By Sam Cripps
Dr. Jordan Peterson, a former professor of psychology at the University of Toronto, has taken the English-speaking world by storm. His books 12 Rules for Life: An Antidote for Chaos and Beyond Order: 12 More Rules for Life have gained a cult following among many young men, encouraging them to get out of the basement and get into the world, to paraphrase Peterson. In the past two years or so, his content has taken a marked turn, leaving the world of self-help and personal development and entering the fray of culture wars.
I wouldn’t have ordinarily been inclined to engage with his work, but one of his more recent videos, “A Message to the Christian Churches,” has encouraged me to offer a response from inside the house.
Throughout this 10-minute video, Peterson encourages churches to be more welcoming to young men. “Invite the young men back. … Say, literally, to those young men, ‘You are welcome here. If no one else wants what you have to offer, we do,’” Peterson exhorts the Church. This, I like. It’s plainly invitational and straightforwardly evangelistic.
“‘We [churches] want to call you to the highest purpose of your life,’” Peterson adds. “We want your time and energy, your effort and your will, and your good will. We want to work with you to make things better, to produce life more abundant for you, for your wife and children, for your community and for your country and the world.”
This is mostly great — a call to work with and through the Church to increase human flourishing. I love it.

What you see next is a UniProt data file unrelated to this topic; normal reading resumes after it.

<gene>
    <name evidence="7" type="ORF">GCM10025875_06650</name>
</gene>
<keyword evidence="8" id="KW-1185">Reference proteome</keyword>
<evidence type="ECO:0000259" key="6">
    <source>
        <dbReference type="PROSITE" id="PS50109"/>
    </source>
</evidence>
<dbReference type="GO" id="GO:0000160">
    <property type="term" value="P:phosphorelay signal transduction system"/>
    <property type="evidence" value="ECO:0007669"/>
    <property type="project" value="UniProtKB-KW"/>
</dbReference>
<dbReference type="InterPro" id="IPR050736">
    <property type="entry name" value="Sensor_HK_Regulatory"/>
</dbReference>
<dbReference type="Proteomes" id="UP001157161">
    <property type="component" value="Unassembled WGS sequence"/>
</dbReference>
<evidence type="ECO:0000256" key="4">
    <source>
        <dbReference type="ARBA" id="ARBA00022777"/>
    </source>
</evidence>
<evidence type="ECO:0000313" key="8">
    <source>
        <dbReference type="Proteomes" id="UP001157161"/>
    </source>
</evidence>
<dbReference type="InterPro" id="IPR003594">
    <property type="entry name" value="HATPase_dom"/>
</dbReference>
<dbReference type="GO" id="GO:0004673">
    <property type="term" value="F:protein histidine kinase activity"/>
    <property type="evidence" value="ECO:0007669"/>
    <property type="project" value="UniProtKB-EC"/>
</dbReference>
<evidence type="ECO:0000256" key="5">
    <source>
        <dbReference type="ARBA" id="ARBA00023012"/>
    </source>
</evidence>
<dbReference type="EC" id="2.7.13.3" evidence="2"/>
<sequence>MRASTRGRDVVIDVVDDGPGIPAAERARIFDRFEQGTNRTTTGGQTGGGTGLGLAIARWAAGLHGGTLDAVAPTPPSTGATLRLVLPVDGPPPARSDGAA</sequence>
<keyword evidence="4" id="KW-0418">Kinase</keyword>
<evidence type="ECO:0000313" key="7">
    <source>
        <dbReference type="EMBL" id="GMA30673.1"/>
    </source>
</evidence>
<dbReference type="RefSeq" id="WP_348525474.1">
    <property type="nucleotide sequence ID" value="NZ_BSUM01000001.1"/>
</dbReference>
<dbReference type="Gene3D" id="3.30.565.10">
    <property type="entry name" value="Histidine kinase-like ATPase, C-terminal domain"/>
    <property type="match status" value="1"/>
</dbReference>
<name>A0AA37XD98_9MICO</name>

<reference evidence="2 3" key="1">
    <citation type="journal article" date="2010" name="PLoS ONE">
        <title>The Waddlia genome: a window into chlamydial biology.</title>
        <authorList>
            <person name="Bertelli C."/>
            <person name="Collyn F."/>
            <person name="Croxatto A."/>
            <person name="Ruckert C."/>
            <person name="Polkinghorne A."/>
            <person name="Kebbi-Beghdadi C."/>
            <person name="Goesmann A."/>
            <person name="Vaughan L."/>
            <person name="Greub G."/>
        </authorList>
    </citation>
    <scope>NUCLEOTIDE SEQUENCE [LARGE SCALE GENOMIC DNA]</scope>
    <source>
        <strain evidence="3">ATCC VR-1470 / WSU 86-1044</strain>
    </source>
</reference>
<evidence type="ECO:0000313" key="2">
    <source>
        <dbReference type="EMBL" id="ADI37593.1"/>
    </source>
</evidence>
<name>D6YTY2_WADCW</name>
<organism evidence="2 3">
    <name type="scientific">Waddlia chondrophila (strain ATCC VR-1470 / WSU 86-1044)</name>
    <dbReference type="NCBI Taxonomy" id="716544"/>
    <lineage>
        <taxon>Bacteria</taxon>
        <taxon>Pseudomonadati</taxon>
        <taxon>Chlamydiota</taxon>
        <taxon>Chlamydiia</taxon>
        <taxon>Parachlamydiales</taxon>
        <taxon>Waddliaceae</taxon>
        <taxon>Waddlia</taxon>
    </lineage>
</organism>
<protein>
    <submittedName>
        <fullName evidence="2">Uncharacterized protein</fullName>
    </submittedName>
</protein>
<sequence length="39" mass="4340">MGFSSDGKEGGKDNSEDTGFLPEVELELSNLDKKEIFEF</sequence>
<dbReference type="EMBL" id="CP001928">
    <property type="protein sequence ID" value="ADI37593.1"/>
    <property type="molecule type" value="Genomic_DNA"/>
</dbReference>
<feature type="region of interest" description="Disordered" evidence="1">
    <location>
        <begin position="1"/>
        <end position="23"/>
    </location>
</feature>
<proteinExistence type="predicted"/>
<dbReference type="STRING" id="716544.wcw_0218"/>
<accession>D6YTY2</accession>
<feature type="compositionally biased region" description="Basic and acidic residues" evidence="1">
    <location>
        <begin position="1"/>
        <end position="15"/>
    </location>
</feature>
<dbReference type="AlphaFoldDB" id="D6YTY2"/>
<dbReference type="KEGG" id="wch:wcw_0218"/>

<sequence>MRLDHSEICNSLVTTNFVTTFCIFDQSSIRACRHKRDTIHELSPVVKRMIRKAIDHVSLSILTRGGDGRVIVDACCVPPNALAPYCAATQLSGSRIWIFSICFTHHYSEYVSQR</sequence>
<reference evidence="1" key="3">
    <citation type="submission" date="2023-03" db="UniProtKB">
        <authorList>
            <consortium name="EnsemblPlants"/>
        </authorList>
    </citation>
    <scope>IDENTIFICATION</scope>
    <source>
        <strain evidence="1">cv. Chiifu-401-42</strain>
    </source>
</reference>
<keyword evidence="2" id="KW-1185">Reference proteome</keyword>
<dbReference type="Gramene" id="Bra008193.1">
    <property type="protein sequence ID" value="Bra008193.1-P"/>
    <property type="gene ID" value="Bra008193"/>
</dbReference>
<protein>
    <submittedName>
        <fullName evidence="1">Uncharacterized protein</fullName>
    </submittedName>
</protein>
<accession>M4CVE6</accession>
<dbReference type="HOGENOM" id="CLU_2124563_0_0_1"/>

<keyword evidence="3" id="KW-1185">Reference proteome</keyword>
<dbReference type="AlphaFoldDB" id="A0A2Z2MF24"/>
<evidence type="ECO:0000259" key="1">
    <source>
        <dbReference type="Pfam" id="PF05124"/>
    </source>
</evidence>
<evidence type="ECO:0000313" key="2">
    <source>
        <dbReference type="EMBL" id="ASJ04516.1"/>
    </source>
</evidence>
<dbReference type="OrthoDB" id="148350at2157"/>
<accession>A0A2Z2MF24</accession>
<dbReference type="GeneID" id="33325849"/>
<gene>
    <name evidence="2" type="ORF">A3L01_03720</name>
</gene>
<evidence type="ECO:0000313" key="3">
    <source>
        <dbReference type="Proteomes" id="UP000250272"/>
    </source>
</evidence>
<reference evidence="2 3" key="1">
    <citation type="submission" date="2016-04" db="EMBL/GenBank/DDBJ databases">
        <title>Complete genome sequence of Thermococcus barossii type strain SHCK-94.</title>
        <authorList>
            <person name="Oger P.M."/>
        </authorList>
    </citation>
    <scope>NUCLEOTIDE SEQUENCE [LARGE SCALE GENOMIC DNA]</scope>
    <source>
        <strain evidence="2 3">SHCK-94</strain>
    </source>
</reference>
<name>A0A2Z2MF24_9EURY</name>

But then he continues:
The Christian Church is there to remind people, young men included, perhaps even first and foremost, that they have a woman to find, a garden to walk in, a family to nurture, an ark to build, a land to conquer, a ladder to heaven to build, and the utter, terrible catastrophe of life to face, stalwartly, in truth, devoted to love and without fear.
At the root of this thinking is a theology of conquest as a religious lifestyle. It’s an encouragement to conquer and “win” at life through Christ, as opposed to following Christ the Lamb, who has already conquered. Now, I think I understand what Peterson is doing, and it’s an impulse I try to be mindful of when doing discipleship with young men. He is trying to make Christianity “masculine.” Framing the mission of a Christian in terms of conquering and building can be appealing to men of a certain age.
But this is my worry: he’s doing a better job than the Church in reaching young men. To certain young men, this message resonates deeply. Such theology is nothing new, but is an old and potentially dangerous way of thinking.
I hear echoes of Peterson’s emphases among the young men in my online Bible study. This concerns me, because newer converts and the disillusioned are particularly susceptible to this sort of thinking, and, while some of what Peterson has to say is helpful, even insightful, it’s a poor theological foundation.
This sort of thinking will lead to problems later, when these Christians begin to be discipled in the parish. This theology of conquest is not new in Protestantism, still less in the Church’s history. After all, Constantine was promised: in hoc signo vinces (in this sign [the cross], you will conquer). But while it’s nothing new, I hope that its influence will wane, especially in light of so many disastrous ministries influenced by such thinking. What is doubly troubling is that this influence is from a person not affiliated with the life of the Church, and thus a voice from outside the house of Christian discipleship.